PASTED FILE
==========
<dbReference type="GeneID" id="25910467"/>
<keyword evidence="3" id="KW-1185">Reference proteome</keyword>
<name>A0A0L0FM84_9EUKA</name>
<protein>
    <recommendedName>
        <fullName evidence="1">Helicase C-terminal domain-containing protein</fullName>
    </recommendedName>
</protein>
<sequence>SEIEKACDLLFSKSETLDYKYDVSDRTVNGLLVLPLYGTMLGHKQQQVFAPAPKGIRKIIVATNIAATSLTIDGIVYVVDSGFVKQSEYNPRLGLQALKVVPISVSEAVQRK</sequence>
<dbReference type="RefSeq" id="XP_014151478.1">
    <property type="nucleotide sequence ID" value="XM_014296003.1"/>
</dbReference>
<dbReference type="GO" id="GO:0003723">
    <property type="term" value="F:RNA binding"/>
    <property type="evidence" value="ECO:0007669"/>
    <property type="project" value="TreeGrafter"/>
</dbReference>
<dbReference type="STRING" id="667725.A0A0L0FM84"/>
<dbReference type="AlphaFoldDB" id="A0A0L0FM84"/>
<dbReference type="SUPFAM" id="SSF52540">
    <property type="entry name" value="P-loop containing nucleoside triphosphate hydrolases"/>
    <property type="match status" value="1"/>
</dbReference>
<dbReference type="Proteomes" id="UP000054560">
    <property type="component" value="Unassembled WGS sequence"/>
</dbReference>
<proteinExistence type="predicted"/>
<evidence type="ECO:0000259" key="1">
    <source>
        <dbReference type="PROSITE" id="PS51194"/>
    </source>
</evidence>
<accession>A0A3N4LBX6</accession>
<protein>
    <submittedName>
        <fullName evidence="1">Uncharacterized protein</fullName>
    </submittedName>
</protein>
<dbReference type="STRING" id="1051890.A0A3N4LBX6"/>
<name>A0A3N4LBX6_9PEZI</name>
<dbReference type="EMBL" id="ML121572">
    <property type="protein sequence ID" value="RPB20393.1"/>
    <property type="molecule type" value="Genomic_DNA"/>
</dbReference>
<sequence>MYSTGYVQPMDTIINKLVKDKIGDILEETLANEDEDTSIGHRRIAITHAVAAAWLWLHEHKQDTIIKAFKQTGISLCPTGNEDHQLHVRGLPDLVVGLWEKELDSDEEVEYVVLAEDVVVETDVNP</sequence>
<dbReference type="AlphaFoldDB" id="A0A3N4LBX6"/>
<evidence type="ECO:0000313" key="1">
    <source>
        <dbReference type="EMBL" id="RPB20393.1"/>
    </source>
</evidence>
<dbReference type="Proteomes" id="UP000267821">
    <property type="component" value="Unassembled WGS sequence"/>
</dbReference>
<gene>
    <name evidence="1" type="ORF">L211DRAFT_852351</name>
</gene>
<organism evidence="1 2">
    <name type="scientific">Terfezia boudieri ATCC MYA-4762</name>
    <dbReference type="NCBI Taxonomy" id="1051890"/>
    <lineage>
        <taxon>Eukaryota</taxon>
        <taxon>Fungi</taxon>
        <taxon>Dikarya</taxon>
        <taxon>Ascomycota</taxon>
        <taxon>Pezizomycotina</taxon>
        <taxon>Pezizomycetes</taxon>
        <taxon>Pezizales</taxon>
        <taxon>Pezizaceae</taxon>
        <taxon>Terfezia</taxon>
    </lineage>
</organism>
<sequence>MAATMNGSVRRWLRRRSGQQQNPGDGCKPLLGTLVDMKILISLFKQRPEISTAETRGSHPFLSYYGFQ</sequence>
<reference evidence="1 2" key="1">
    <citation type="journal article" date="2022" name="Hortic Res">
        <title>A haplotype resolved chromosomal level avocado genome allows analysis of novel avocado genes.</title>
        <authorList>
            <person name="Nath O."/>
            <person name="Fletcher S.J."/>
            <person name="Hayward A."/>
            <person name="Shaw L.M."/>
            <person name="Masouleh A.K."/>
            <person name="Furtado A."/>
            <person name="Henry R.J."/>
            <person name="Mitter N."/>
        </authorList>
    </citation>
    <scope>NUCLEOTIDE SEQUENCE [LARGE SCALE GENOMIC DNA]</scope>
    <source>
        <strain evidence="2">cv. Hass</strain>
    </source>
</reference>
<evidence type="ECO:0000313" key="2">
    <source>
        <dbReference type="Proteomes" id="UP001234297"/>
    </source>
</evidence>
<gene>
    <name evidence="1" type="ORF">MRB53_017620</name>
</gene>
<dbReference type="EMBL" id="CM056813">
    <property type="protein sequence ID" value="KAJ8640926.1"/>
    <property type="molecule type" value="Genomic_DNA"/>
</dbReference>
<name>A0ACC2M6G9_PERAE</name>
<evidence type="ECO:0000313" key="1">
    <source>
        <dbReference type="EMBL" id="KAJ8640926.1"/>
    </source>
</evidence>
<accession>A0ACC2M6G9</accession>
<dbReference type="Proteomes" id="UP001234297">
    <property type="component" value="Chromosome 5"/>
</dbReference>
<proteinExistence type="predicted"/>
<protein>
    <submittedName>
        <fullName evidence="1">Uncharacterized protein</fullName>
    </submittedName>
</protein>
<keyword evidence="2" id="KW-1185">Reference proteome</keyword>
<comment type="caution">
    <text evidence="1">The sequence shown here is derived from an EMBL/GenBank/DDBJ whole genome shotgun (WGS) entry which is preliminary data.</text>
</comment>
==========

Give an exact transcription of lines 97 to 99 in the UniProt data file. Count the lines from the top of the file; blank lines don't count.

</evidence>
<gene>
    <name evidence="1" type="ORF">MRB53_017620</name>